Of course you are not being unreasonable, whether you are better off than he is or not.

Ex-h is taking the children on holiday on 10th August with his girlfriend and her 15 year old daughter to an all inclusive holiday in Zakynthos. I wondered how he could afford it - but then I realised he is not paying a mortgage as he is living in his girlfriend's house and it is rented (cheap rent too as it was her nan's house).

I don't envy him his holiday thinking that he is better off than me - I am off with my mum for two weeks kids-free although I am going to miss them like mad (start another threat, feel a bit worried).

aloha Thu 03-Jul-03 12:23:57

We buy all of my dh's daughter's clothes, food, bedlinen, nightclothes, food, activities, holiday stuff etc etc when she is with us and have never thought twice about it. I do slightly resent the fact that most of her clothes disappear at her mother's house to be handed down to her younger child. Her mother is married to a millionaire, BTW. Mind you, I think she'd like to see us living in the gutter and we couldn't expect anything from her at all except a lifetime of unpleasantness. Hey ho!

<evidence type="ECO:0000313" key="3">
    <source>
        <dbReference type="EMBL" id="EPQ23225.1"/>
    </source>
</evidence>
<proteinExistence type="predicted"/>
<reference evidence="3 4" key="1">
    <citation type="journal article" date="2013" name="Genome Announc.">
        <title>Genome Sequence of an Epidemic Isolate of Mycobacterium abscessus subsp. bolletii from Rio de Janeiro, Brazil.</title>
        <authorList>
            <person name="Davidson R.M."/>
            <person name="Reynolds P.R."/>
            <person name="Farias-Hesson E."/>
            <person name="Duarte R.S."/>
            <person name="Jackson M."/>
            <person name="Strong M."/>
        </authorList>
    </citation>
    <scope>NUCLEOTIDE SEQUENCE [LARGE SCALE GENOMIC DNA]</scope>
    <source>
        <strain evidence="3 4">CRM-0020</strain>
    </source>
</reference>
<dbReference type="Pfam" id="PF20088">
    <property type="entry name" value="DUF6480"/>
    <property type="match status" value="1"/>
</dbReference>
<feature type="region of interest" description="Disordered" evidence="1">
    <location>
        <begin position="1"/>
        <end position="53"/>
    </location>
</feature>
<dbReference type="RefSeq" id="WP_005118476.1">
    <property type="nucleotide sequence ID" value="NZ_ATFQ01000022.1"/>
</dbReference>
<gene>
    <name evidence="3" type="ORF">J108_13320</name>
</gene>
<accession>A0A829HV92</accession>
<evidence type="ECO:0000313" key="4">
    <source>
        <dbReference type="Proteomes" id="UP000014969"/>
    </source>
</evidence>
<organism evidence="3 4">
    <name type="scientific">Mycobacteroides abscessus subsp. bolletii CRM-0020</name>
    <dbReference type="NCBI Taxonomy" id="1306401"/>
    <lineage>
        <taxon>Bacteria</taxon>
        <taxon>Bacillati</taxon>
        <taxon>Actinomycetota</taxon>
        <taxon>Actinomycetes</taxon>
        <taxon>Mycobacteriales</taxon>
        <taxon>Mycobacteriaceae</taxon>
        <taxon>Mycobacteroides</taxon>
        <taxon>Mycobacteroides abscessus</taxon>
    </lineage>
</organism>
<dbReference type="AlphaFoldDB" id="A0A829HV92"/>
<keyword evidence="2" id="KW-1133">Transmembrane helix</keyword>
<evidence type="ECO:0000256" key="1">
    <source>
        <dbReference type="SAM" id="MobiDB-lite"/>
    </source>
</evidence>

hopey Thu 03-Jul-03 16:30:01

Ex-dp has been round. Says the £100 a month he gives me I don't really need as DD doesn't need that much. Doesn't think the money should go towards rent and bills as well as material items as he says I'd have to pay them anyway if DD wasn't around. Says he hates me because I'm making life difficult for him and the girlfriend. I have money and they don't. But thats not my problem. I work hard for it, often working overtime.

spikeycat Thu 03-Jul-03 16:32:29

is the £100 an arrangement through CSA?

M2T Thu 03-Jul-03 16:37:23

Hopey - he's being a sh*t about it coz you are not pining after him. You have held your head high and said a big F*CK YOU to both of them! And he doesn't like it. Well done.

There is absolutely NO reason why you should help him out. He has been, and still is being, a total prat. You owe him nothing and have no loyalty to him.